Food Matters: Smart Breakfast Ideas for Kidsby Sue Radd
From the October 2010 Signs
Breakfast is brain food for kids. While skipping breakfast is a bad idea for anyone, kids will feel the impact more. They have a higher ratio of brain weight to liver weight, which means that their brains’ overnight demand for glucose more quickly outstrips the supply stored in the liver than it does in adults. Thus, refueling with the right breakfast is vitally important.
Ways breakfast helps kids
- More energy. Research shows that kids who eat breakfast can accomplish more at school and at play, including sports. The right breakfast can supply your children with more than one-quarter of their daily energy requirement.
- Greater learning ability. A good breakfast improves concentration, allowing kids to better absorb new information and solve problems and enjoy faster memory recall. Benefits have been specifically found for reading and math.
- Better behavior. Breakfast eaters attend school more regularly and have more positive interactions with their fellow students and teachers. Hungry kids are more prone to irritability, nervousness, headaches, colds, and ear infections.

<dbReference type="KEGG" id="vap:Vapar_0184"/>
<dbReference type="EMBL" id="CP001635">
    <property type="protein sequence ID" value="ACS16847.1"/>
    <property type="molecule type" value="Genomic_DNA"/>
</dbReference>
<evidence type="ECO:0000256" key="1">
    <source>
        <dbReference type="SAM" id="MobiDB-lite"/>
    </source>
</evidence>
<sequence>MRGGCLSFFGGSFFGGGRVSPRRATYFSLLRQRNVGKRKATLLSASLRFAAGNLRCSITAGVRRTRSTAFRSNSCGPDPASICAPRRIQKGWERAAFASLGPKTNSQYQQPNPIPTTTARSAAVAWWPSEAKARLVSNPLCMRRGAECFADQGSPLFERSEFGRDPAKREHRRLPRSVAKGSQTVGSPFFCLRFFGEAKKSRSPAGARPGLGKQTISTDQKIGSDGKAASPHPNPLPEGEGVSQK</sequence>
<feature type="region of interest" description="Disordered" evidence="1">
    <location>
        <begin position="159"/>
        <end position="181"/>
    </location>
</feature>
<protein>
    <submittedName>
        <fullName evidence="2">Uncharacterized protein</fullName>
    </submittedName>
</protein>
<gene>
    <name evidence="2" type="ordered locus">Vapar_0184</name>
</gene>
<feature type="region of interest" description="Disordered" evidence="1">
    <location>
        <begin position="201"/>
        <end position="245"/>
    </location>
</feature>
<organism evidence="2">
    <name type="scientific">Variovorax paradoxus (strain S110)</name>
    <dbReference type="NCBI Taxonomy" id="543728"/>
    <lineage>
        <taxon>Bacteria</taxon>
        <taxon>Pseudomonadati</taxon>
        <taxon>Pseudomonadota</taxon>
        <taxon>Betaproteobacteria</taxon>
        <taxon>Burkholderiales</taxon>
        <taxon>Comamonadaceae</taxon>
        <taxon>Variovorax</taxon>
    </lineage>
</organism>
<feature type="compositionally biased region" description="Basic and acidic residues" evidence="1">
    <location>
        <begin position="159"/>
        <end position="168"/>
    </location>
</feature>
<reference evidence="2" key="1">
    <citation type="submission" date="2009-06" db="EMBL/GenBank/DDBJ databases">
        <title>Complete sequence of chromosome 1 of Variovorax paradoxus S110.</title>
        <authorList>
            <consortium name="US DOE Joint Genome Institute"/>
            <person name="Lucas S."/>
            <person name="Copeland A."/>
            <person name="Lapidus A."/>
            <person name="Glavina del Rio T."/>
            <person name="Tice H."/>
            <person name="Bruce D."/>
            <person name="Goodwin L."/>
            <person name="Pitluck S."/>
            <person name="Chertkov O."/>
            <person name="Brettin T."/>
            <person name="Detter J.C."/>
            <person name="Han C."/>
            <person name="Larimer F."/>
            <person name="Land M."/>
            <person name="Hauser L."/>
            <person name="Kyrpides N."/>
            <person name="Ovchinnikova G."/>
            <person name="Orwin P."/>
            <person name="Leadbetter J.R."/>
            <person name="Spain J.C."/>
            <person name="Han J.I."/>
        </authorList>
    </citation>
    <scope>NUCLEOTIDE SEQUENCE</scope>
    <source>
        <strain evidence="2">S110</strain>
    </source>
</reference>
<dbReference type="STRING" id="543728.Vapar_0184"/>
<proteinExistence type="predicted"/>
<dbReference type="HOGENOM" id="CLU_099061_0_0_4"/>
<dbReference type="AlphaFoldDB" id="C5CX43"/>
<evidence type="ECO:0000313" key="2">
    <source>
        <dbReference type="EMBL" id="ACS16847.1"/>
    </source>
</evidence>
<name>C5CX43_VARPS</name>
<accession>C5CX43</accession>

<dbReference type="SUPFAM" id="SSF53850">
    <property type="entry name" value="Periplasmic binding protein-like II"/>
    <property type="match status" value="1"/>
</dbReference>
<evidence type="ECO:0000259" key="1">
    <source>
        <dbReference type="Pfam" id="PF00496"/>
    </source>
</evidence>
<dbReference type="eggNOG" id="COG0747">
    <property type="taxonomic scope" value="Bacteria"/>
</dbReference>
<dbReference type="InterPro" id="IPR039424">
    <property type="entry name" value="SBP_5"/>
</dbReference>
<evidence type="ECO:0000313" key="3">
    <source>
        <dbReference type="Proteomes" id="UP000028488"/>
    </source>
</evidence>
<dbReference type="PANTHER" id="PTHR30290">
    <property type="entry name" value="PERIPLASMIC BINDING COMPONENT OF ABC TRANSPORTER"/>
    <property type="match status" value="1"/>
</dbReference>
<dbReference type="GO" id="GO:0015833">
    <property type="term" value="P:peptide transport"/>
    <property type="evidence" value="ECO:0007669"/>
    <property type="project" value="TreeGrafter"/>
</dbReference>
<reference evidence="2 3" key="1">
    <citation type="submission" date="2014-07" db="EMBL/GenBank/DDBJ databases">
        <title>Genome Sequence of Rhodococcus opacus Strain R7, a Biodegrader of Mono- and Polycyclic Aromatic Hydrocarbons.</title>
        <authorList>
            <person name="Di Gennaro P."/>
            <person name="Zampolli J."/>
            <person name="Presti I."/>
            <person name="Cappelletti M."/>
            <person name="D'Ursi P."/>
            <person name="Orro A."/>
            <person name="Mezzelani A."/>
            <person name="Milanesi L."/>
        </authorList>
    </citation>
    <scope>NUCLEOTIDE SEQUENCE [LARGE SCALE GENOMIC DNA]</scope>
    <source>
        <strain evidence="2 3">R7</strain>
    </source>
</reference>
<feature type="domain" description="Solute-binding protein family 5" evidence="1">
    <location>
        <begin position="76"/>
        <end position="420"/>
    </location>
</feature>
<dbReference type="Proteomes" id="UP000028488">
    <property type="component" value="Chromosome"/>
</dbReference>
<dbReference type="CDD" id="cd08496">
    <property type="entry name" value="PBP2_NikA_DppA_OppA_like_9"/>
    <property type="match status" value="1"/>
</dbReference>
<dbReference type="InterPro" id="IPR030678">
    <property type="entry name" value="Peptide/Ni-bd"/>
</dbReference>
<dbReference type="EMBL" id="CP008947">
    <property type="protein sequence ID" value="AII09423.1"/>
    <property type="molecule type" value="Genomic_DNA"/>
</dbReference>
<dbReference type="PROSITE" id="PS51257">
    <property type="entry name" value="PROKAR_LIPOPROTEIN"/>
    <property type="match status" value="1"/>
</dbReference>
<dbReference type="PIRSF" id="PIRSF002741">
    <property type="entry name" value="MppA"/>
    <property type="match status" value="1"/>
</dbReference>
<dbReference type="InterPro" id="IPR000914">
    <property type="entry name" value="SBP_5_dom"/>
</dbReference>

What to feed them
- Cereal choice. Select a whole-grain, high-fiber cereal with low-fat milk and fruit, or make cooked cereal using traditional oats, honey, and cinnamon. Grating a fresh green apple into oats that have been soaking overnight in milk is also delicious.
- Bread option. Offer whole-grain toast spread with natural peanut butter and topped with a sliced banana or a scrambled egg with baby spinach and mushrooms.
- On the go. Prepare a fresh fruit smoothie of low-fat milk, a dollop of yogurt, and some wheat germ or bran.
- Weekend special. For a treat, try homemade pancakes, crepes, or muffins using whole-wheat flour and served with a savory vegetable topping/filling or fresh/canned fruit, honey, and/ or cashew nut cream (rather than ice cream and syrup).
Nutritionist Sue Radd is the award-winning author of The Breakfast Book and coauthor of Eat to Live, internationally acclaimed for showing how savvy eating can combat cancer and heart disease and improve well-being. See www.sueradd.com for more nutrition information.